As part of the post-mortem of the landslide defeat of Richard Lugar earlier this week, National Journal‘s Reid Wilson contrasted his fate with that of another veteran GOP Senator–elected the same year as Lugar–who had a similar record of bipartisanship in the past and was similarly targeted for extinction by hard-core conservatives at the beginning of this cycle: Utah’s Orrin Hatch:
Lugar has lost, and Hatch appears to be on a glide path toward re-election. Why? Because campaigns matter. And the contrast between the Hatch and Lugar campaigns could hardly be more stark.
On one hand, Hatch’s team ran what amounted to several thousand mini-campaigns. The campaign identified previous convention delegates, polled them extensively and found which delegates were likely to back one of Hatch’s rivals. They then recruited opponents, helped those alternative candidates amass the support necessary and shepherded them through the precinct caucus process.
Come convention time, Hatch had effectively picked his own electorate. And he almost avoided a primary altogether: Hatch needed 60 percent to skip a primary; he scored 59.2 percent. Polls indicate Hatch leads former state Sen. Dan Liljenquist by a wide margin among the wider primary electorate.
Lugar, on the other hand, hadn’t had a real re-election challenge in three decades — and it showed. Challenged on whether he actually resided in the state, Lugar spent weeks, even months, defending his home address, his decision to live in northern Virginia and even whether he was legally eligible to vote in Indiana at all. His entire campaign, in other words, was spent answering questions his opponent wanted him to answer.
This is all true, though it’s worth noting that Lugar’s iconic status among Indiana conservatives was never quite as strong as was Hatch’s among those of Utah; that the very un-democratic convention system that made it easy for Tea Partiers to croak Bob Bennett in Utah in 2010 worked to the benefit of the massively financed Hatch in 2012; and that Hatch did not face an opponent even remotely as formidable as Richard Mourdock. Moreoever, national Republicans gave Lugar at best lip-service support, while Hatch benefitted from the active assistance of the most popular politician in recent Utah history, Mitt Romney.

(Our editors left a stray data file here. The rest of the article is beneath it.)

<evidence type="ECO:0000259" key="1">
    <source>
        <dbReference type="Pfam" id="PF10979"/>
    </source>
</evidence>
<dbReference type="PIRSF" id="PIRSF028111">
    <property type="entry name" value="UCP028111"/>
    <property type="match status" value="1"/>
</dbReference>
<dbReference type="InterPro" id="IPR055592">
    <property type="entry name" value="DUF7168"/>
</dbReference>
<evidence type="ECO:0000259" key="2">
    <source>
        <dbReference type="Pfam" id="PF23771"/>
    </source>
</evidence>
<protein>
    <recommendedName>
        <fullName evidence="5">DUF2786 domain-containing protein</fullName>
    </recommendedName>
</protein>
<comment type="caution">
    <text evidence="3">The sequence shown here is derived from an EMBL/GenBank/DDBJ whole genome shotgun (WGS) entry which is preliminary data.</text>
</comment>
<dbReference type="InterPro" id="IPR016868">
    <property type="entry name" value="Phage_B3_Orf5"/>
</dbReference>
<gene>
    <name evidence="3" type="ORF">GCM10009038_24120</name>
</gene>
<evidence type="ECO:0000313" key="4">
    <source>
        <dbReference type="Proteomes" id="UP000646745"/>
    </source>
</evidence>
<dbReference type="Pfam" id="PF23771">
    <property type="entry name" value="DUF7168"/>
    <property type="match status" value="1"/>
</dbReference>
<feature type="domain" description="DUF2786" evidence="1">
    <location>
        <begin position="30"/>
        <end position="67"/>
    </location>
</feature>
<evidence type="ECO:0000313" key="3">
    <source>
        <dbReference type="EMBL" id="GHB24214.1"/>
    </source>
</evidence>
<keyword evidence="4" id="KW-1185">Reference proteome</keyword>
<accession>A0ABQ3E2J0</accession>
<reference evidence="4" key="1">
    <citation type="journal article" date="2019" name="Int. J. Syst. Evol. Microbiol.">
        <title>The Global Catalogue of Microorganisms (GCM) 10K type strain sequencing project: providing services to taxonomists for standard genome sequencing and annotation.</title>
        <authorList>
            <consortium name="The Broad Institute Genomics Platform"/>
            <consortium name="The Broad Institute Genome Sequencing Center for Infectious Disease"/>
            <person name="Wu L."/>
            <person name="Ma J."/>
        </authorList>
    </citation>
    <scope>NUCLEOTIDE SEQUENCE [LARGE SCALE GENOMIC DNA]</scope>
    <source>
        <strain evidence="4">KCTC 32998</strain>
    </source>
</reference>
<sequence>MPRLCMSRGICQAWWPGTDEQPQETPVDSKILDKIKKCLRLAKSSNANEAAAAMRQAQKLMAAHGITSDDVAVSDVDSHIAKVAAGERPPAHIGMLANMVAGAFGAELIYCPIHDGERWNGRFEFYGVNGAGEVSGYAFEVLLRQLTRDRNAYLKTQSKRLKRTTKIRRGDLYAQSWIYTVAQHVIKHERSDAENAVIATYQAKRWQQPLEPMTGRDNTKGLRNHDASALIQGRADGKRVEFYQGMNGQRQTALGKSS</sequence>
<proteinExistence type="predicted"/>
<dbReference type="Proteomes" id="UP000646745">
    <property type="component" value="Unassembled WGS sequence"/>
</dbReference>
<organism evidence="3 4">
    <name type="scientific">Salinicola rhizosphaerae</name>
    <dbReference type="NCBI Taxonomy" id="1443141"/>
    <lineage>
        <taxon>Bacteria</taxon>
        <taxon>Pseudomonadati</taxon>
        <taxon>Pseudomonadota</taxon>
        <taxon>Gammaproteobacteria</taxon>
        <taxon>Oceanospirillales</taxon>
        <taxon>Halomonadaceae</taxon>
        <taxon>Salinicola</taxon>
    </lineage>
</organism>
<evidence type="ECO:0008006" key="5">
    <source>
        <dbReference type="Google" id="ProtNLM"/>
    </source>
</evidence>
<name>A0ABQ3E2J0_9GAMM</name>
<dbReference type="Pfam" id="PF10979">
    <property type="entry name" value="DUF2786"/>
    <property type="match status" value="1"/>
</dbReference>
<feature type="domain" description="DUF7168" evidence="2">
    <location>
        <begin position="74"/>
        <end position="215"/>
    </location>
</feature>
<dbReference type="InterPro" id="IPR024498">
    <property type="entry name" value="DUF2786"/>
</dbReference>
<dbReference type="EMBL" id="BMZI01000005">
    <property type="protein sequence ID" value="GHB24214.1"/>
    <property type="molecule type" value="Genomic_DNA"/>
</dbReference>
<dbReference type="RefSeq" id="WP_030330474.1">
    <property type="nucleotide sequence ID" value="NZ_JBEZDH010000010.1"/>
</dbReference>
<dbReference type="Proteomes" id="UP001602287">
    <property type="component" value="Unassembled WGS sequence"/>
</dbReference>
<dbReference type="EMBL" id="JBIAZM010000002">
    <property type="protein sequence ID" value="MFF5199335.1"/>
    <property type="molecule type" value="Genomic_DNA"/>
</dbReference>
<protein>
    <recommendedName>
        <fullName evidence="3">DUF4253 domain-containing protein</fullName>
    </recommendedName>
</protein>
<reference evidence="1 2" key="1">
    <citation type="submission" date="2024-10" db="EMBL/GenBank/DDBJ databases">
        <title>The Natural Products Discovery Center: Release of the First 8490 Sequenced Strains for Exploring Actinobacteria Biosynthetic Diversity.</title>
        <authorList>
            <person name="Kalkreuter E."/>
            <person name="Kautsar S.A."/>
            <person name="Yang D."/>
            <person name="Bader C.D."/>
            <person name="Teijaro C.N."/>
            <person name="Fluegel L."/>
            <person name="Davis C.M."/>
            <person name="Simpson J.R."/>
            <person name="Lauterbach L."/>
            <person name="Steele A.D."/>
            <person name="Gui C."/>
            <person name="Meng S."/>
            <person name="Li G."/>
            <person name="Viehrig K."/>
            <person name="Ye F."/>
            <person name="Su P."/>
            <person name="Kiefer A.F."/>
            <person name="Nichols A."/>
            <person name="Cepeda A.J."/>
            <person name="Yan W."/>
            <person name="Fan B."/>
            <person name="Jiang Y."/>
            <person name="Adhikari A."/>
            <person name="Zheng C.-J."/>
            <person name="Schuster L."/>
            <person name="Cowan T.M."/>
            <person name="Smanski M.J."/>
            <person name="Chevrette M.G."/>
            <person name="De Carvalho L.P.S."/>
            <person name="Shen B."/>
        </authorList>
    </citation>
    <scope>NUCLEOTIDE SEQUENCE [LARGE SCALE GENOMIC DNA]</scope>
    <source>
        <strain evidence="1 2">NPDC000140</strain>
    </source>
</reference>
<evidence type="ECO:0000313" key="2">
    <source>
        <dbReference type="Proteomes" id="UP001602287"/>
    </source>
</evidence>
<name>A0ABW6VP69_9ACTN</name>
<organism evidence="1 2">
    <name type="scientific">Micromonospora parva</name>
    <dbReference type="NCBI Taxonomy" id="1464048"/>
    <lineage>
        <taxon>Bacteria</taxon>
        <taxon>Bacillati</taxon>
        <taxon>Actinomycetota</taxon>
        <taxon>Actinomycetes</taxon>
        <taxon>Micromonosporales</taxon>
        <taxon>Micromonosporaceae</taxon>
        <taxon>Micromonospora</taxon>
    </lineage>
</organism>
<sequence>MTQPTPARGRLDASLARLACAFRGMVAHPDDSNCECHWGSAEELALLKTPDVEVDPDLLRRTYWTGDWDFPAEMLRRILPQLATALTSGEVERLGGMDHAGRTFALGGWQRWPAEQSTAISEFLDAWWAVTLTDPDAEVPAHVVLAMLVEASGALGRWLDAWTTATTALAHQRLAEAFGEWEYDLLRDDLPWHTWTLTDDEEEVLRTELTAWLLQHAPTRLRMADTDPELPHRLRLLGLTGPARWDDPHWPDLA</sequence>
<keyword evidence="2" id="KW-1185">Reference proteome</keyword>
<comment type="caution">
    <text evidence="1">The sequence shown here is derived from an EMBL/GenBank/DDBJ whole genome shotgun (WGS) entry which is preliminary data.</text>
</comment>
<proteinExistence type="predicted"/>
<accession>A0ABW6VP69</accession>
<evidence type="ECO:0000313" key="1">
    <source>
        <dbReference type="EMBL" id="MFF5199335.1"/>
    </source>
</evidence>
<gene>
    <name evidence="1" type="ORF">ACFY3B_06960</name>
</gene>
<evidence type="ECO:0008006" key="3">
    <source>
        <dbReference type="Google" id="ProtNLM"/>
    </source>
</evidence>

At Ten Miles Square, Jonathan Bernstein adds a couple of additional notes of caution about Wilson’s “campaigns matter” conclusion:
[C]ampaigns are apt to matter most in exactly the situation Wilson is focused on: primary elections. In general elections, especially in high-information general elections, campaigns are not going to be able to overwhelm party identification and whatever else is out there. Campaigns can still have an effect, even in presidential general elections, but there’s just no way that they’re going to do nearly as much.
And then the second thing is that a lot of the differences between what Lugar and Hatch have done go beyond what we usually think of as “campaigns.” Both Senators made choices about what to spend their time on in Congress, and how to vote on potentially controversial items. Both of those (sets of) choices may have affected their re-election bids. We certainly can call all of that part of the campaign, and it’s true that looked at from one angle it’s reasonable to think of everything that politicians do as campaign-related…but looked at from another angle, there really is a separation of “governing” and “campaigning.”
On Jonathan’s second point, most of Hatch’s “bipartisanship” heresies were in the relatively distant past; he certainly relearned the ability to snarl and rant and howl at the moon after Barack Obama became president. Lugar was voting for Obama Supreme Court nominees and providing crucial support for the “New START” treaty well after it became obvious he could become the object of a purge in 2012.
It’s tempting to say that in competitive elections, “everything matters.” And while you must always try to separate the sheep from the goats in assessing the factors affecting elections, it’s true that today’s oversimplified analysis often yields tomorrow’s surprises.